“The role that trade policy may have in fighting plastic pollution is becoming better understood. There are specific tools that trade policymakers may want to leverage to contribute to achieving global goals on plastics,” DDG Paugam said, noting for instance lowering trade barriers to environmental goods and services for plastics circularity, establishing standards and regulations needed to ensure recyclability and compostability of plastics, facilitating and building capacity for environmentally sustainable reverse supply chains, as well as exploring economic drivers of environmentally sustainable plastics and alternatives.
Many Caribbean countries mark Emancipation in the month of August. Indeed, the CARICOM Community celebrates this historical milestone on 1st August annually. During this time, we reflect on the end of slavery which will forever remain a stain etched on the collective conscience of humanity. We use the remembrance of Emancipation to celebrate the deep and inextricable bonds we as Caribbean people have with Africa
Thus far, these connections have largely remained in the historical, cultural and people spheres. This must change to also include translating our excellent ties into trade and investment relationships that will redound to the benefit of people here in our Region and in Africa.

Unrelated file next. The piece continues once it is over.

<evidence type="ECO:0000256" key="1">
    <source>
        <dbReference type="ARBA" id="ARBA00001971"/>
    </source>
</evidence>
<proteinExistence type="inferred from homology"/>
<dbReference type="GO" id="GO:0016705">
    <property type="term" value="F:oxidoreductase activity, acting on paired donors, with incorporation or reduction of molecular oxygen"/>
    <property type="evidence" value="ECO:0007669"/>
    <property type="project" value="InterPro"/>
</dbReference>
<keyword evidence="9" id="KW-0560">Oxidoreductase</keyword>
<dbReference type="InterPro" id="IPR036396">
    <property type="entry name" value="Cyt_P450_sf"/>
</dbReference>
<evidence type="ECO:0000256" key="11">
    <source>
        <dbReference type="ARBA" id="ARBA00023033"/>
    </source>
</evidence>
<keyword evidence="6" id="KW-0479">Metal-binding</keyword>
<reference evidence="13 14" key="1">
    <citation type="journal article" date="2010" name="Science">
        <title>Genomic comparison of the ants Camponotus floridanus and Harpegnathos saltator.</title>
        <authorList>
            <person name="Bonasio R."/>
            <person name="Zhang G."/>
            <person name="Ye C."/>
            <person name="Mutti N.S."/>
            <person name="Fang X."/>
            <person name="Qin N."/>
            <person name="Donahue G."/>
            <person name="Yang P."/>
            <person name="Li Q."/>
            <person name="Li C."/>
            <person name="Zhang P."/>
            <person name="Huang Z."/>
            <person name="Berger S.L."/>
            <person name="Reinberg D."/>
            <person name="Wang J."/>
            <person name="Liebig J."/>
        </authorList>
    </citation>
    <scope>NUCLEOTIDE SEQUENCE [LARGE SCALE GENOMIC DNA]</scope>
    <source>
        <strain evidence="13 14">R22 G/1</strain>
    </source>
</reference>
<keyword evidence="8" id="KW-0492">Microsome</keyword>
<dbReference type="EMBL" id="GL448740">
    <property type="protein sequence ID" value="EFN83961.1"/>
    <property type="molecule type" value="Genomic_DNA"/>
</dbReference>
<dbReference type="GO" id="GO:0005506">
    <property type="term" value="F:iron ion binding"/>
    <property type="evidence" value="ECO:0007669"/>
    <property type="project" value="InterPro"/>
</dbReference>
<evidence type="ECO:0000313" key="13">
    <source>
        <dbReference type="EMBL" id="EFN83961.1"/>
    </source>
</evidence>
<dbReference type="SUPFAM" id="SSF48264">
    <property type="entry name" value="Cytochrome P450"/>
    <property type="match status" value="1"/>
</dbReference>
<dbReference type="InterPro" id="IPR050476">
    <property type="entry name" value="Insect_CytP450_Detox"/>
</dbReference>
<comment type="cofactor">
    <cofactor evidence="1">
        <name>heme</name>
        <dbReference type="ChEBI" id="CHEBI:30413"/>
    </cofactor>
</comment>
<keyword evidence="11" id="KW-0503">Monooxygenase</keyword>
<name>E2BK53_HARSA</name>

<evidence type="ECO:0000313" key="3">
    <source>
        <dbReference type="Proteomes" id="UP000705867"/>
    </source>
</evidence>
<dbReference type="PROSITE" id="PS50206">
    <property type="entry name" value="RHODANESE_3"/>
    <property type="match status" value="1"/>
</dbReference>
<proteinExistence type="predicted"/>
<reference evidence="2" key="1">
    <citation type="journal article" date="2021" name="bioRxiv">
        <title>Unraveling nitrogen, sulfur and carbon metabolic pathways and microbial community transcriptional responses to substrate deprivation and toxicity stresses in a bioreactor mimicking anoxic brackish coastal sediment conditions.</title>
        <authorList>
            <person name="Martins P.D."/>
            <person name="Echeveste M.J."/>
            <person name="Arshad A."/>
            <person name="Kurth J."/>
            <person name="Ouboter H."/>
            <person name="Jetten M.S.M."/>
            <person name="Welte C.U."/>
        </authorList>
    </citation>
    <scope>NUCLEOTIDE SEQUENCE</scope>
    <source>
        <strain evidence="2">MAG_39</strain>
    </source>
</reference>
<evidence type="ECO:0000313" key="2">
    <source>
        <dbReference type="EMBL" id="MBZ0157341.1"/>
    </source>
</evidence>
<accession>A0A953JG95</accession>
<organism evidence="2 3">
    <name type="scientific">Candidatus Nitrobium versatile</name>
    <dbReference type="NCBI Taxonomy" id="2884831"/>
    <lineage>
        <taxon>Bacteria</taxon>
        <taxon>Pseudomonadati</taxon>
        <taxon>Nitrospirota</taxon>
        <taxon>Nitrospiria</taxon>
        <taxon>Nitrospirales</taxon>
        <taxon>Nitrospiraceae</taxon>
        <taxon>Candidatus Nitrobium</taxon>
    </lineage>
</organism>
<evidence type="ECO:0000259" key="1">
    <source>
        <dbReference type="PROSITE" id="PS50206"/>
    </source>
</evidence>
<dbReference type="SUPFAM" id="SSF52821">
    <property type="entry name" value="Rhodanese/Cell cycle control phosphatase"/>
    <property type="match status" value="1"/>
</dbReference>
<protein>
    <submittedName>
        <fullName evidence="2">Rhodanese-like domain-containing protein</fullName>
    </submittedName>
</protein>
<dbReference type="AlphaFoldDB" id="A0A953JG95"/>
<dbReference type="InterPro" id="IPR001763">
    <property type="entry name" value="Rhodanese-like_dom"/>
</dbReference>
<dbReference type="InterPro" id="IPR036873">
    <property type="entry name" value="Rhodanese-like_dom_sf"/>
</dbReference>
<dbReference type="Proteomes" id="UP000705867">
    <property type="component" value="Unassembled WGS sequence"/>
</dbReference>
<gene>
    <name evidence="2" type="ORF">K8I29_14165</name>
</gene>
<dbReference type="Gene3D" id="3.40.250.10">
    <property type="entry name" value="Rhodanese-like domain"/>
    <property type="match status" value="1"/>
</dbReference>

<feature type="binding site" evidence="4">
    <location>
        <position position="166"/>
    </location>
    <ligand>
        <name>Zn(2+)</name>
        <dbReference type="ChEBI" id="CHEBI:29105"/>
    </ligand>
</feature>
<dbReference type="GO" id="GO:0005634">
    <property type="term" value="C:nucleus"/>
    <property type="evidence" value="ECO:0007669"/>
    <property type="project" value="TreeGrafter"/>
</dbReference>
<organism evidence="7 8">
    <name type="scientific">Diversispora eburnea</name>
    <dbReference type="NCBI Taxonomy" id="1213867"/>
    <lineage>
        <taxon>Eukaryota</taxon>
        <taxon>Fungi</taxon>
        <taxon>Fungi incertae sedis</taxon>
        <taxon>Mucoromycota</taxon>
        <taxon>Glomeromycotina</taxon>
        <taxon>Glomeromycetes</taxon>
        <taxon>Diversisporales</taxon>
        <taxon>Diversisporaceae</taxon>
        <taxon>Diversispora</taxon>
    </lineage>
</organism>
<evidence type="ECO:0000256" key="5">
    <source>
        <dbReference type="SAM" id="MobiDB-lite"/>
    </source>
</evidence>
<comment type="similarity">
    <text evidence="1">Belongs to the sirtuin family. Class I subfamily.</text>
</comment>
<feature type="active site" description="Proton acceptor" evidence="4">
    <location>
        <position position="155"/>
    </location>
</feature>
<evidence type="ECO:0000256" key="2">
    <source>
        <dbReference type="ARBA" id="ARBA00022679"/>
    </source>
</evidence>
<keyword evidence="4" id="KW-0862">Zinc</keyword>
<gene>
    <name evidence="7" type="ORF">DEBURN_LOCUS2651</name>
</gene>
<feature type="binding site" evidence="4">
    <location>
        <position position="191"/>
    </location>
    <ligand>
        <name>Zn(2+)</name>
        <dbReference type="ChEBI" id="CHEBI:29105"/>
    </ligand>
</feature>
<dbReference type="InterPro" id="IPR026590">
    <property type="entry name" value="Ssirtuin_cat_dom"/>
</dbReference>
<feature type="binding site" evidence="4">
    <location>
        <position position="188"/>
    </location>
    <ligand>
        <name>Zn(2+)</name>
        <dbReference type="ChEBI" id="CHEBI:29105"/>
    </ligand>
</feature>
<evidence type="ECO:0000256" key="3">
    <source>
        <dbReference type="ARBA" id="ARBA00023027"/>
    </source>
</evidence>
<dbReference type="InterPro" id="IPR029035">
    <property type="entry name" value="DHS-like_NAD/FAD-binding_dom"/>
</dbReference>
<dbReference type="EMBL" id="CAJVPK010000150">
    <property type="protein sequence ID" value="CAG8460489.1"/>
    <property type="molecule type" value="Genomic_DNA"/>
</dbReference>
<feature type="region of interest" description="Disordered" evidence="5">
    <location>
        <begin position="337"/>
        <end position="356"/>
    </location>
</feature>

Africa’s rise is also eloquently illustrated by the data. Whilst the entire world is reeling from the coronavirus pandemic and most countries and Regions like ours showing negative growth, the African Economic Outlook done by the African Development Bank noted that real GDP is expected to grow by 3.4 percent despite the COVID-19 pandemic. Countries such as Mozambique have been receiving record levels of foreign direct investment. Yet, whilst Asian countries led by China have been rushing to Africa, we have largely lagged behind in terms of pursuing an aggressive trade and investment relationship with Africa. The opportunities to partner with Africa and a market of an estimated 1.4 billion people are immense. As we seek to advance an agenda for a resilient Caribbean, it is not only important to shore up existing trade partnerships but to also look to new relationships on the trade and investment front.
Africa countries, UN, IOM review migration aims (Africanews)
The exploitation of migrants in Africa and the protection of their human rights were among the topics discussed by officials on Wednesday at a conference looking at the impact of migration across the African continent.